{
    void AddInstance<T>(T instance);
    void RemoveInstance<T>(T instance);
}

I created a custom lifetime manager to do the implementation

public class ExplicitLifetimeManager :
    LifetimeManager
{
    object Value;

    public override object GetValue()
    {
        return Value;
    }

    public override void SetValue(object newValue)
    {
        Value = newValue;
    }

    public override void RemoveValue()
    {
        Value = null;
    }
}

Here is the final implementation:

    Dictionary<object, ExplicitLifetimeManager> Instances = new Dictionary<object, ExplicitLifetimeManager>();

    public void AddInstance<T>(T instance)
    {
        ExplicitLifetimeManager e = new ExplicitLifetimeManager();
        Instances[instance] = e;
        Container.RegisterInstance(instance, e);
    }

    public void RemoveInstance<T>(T instance)
    {
        Instances[instance].RemoveValue();
        Instances.Remove(instance);
    }

calling removevalue on the custom lifetime manager causes the instance to be unregistered

share|improve this answer

I have the same challenge and after experimenting I solved it by using the standard ContainerControlledLifetimeManager and calling RemoveValue when I want to remove the container instance. Note that if you are not using interfaces and your object has constructor which the container can find and use it will recreate the instance after you have destroyed it with lifetimeManager.RemoveValue().

[TestClass]
public class UnityContainerTest
{
    [TestMethod]
    public void RemoveFromContainer()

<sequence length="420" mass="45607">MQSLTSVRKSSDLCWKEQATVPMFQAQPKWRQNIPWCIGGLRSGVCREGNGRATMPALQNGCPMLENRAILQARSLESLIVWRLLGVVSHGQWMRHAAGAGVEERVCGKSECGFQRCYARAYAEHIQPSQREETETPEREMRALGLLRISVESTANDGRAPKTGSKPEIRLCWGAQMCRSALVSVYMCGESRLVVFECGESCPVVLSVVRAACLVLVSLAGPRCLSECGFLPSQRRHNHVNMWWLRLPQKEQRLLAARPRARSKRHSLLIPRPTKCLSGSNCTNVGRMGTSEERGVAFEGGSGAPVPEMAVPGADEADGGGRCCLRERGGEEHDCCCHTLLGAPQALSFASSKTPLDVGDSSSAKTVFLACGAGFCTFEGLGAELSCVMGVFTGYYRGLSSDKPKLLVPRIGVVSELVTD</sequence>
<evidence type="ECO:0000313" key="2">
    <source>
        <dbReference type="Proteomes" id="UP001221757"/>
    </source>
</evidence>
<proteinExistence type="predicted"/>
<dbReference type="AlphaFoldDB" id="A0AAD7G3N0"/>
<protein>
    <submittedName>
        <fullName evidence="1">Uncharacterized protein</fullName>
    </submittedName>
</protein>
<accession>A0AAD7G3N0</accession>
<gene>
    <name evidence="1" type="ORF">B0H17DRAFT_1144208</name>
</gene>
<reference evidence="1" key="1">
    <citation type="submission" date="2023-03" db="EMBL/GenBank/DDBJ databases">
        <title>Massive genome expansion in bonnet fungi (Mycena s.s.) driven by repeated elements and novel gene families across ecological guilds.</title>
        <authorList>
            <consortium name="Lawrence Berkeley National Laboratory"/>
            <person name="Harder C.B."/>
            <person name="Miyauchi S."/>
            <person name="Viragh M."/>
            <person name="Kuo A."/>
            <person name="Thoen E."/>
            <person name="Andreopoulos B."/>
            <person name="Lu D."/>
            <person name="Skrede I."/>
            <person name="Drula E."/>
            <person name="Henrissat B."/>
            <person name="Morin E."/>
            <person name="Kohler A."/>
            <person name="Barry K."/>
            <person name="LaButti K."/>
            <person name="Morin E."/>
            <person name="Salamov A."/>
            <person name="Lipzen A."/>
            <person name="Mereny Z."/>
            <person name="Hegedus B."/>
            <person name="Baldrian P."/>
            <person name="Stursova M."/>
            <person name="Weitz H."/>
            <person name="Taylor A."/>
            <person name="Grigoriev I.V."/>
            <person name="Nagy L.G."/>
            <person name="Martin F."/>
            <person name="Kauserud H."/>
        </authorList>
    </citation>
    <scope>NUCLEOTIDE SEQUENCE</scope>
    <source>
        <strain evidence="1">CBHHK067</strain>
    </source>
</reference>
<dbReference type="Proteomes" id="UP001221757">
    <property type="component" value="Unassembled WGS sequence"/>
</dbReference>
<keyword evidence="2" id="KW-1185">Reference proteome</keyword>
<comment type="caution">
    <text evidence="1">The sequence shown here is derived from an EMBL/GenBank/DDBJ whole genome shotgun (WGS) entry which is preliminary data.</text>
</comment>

{
        UnityContainer container = new UnityContainer();
        MyUnityMember member = new MyUnityMember(5);

        LifetimeManager lifetimeManager = new ContainerControlledLifetimeManager();
        container.RegisterInstance(member, lifetimeManager);

        var resolved = container.Resolve<MyUnityMember>();
        Assert.IsNotNull(resolved);

        lifetimeManager.RemoveValue();

        try
        {
            resolved = container.Resolve<MyUnityMember>();
            Assert.Fail(resolved + " is still in the container");
        }
        catch (ResolutionFailedException)
        {
        }
    }

    public class MyUnityMember
    {
        public MyUnityMember(int x)
        {
            I = x;
        }

        public int I { get; private set; }
    }
}
share|improve this answer

I had a similar requirement whereby I wanted to temporarily store objects in the unity container and found this was not possible (or at least easily possible). If your objective is to have a temporary storage place easily available to unity, then create a temporary storage service.

public class TemporaryStorageService : ITemporaryStorageService
{
    public void Deposit<T>(Object o, string key)
    {
        System.Windows.Application.Current.Properties[key] = o;
    }

    public T Withdraw<T>(string key)
    {   T o = (T)System.Windows.Application.Current.Properties[key];
        System.Windows.Application.Current.Properties.Remove(key);
        return o;
    }
}

Register your service with Unity. Then when you wish to store an object you call the Deposit Method and when you wish to remove the object you call the Withdraw method. A fuller explanation can be found here

share|improve this answer
    
link's dead or pointing at wrong place –  quetzalcoatl Jan 23 '13 at 11:14

Your Answer

 
discard

By posting your answer, you agree to the privacy policy and terms of service.

Not the answer you're looking for? Browse other questions tagged or ask your own question.